Urlo by Tamburi Neri
Tribal Techno tension
After a handful of releases, and with a sense of international pizazz, Italian pair Claudio Brioschi and Andrea Barbieri present Urlo, a four track EP with four additional remixes (from Marcel Dettmann) collectively sequenced like a proper album. The originals consolidate the best bits of their previous releases with a signature style of deep and tribal music while the remixes simply work.
More than an intro, the title track hooks you in quick-sharp with its reliable bass chord sequence, underpinned by an emotive yelling sample and Barbieri's sexy, spoken-word vocal, like an alluring door to a deeper passage. And Sognare (translated roughly as 'to dream') manages to maintain the trance-like grip with subtly minimal tribal vibes and a repeating vocal, cut-up like a crazy, drug-fuelled chant round a jungle fire. Barbieri's brief intonation draws a connecting line between the two otherwise disparate track styles.
We jump to Saudi Arabia with Medina and another tasteful tribal jam, spare and comfortable in its skeletal construction, built on dubby folk singing. A spontaneous collaboration in the studio, Hashiru, featuring Japanese vocalist Hiroko (also check Ombre, their album from earlier this year) is easily the highlight of the whole release; it's simply sublime. The wormy 106 BPM rhythm, combined with Hiroko's mesmerising vocal contribution, will leave the listener transfixed, and neatly maintains the tribal sense of flow.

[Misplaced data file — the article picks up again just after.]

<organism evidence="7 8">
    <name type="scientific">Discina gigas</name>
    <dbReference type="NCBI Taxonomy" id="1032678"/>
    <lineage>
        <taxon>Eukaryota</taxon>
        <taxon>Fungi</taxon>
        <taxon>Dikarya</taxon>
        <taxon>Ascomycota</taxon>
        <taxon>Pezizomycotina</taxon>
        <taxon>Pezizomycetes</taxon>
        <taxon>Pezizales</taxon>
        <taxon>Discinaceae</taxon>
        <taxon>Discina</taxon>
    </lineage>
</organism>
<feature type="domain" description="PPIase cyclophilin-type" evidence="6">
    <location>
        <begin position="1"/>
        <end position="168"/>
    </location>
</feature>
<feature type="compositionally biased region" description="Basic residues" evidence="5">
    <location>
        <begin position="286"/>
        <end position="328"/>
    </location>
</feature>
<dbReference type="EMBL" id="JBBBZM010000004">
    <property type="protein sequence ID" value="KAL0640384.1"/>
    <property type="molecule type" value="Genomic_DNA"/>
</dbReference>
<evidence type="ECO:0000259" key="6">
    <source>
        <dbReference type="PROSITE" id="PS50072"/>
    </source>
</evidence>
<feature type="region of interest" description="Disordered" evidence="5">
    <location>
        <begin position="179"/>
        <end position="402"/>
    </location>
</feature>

German producer and Berghain resident Dettmann turns in four empathetic remixes, working the key tribal and vocal elements alongside more floor-focused beats. Medina 84 samples the drum pattern of the original and ups the pace to 125 BPM before three increasingly upbeat versions of the title track signal the start of the party; Barbieri's vocal growl continuing to provide the connecting point.